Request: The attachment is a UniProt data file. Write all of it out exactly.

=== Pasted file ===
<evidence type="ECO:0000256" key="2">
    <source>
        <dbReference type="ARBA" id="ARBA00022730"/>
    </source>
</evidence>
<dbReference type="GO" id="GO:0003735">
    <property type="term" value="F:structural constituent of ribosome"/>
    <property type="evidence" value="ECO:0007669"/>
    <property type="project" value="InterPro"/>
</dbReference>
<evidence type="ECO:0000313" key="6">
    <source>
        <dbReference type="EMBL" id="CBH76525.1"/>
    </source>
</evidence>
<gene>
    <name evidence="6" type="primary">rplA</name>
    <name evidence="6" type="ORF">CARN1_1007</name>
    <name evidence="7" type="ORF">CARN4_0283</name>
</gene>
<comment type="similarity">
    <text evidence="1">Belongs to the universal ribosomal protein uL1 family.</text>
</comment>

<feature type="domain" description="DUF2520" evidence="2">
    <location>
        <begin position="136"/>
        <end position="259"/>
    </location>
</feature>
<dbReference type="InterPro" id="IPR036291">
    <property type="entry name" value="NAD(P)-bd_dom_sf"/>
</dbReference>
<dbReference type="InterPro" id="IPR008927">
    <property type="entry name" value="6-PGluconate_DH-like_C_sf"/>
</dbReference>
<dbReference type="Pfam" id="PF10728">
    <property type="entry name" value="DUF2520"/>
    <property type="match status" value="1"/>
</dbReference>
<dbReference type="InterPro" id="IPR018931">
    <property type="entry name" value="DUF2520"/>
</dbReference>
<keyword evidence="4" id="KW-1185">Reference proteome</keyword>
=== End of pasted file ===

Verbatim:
<evidence type="ECO:0000256" key="2">
    <source>
        <dbReference type="ARBA" id="ARBA00022730"/>
    </source>
</evidence>
<dbReference type="GO" id="GO:0003735">
    <property type="term" value="F:structural constituent of ribosome"/>
    <property type="evidence" value="ECO:0007669"/>
    <property type="project" value="InterPro"/>
</dbReference>
<evidence type="ECO:0000313" key="6">
    <source>
        <dbReference type="EMBL" id="CBH76525.1"/>
    </source>
</evidence>
<gene>
    <name evidence="6" type="primary">rplA</name>
    <name evidence="6" type="ORF">CARN1_1007</name>
    <name evidence="7" type="ORF">CARN4_0283</name>
</gene>
<comment type="similarity">
    <text evidence="1">Belongs to the universal ribosomal protein uL1 family.</text>
</comment>

<feature type="domain" description="DUF2520" evidence="2">
    <location>
        <begin position="136"/>
        <end position="259"/>
    </location>
</feature>
<dbReference type="InterPro" id="IPR036291">
    <property type="entry name" value="NAD(P)-bd_dom_sf"/>
</dbReference>
<dbReference type="InterPro" id="IPR008927">
    <property type="entry name" value="6-PGluconate_DH-like_C_sf"/>
</dbReference>
<dbReference type="Pfam" id="PF10728">
    <property type="entry name" value="DUF2520"/>
    <property type="match status" value="1"/>
</dbReference>
<dbReference type="InterPro" id="IPR018931">
    <property type="entry name" value="DUF2520"/>
</dbReference>
<keyword evidence="4" id="KW-1185">Reference proteome</keyword>